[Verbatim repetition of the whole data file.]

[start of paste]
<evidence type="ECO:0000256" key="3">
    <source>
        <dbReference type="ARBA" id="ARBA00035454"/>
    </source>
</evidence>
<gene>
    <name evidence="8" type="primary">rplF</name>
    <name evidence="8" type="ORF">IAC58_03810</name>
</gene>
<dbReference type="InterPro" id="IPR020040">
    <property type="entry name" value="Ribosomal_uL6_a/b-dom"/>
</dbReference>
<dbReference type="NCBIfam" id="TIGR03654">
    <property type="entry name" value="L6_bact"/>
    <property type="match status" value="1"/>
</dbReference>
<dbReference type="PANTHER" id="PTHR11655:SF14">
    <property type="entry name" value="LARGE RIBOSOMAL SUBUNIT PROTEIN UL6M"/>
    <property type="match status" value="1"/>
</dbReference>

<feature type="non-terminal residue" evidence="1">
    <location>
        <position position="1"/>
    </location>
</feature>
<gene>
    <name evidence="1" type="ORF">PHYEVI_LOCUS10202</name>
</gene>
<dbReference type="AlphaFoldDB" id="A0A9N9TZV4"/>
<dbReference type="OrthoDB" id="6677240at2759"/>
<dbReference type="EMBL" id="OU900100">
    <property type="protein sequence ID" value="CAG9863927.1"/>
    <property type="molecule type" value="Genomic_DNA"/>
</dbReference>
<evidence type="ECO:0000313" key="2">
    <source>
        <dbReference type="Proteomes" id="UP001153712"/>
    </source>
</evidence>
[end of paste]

<evidence type="ECO:0000256" key="3">
    <source>
        <dbReference type="ARBA" id="ARBA00035454"/>
    </source>
</evidence>
<gene>
    <name evidence="8" type="primary">rplF</name>
    <name evidence="8" type="ORF">IAC58_03810</name>
</gene>
<dbReference type="InterPro" id="IPR020040">
    <property type="entry name" value="Ribosomal_uL6_a/b-dom"/>
</dbReference>
<dbReference type="NCBIfam" id="TIGR03654">
    <property type="entry name" value="L6_bact"/>
    <property type="match status" value="1"/>
</dbReference>
<dbReference type="PANTHER" id="PTHR11655:SF14">
    <property type="entry name" value="LARGE RIBOSOMAL SUBUNIT PROTEIN UL6M"/>
    <property type="match status" value="1"/>
</dbReference>

<feature type="non-terminal residue" evidence="1">
    <location>
        <position position="1"/>
    </location>
</feature>
<gene>
    <name evidence="1" type="ORF">PHYEVI_LOCUS10202</name>
</gene>
<dbReference type="AlphaFoldDB" id="A0A9N9TZV4"/>
<dbReference type="OrthoDB" id="6677240at2759"/>
<dbReference type="EMBL" id="OU900100">
    <property type="protein sequence ID" value="CAG9863927.1"/>
    <property type="molecule type" value="Genomic_DNA"/>
</dbReference>
<evidence type="ECO:0000313" key="2">
    <source>
        <dbReference type="Proteomes" id="UP001153712"/>
    </source>
</evidence>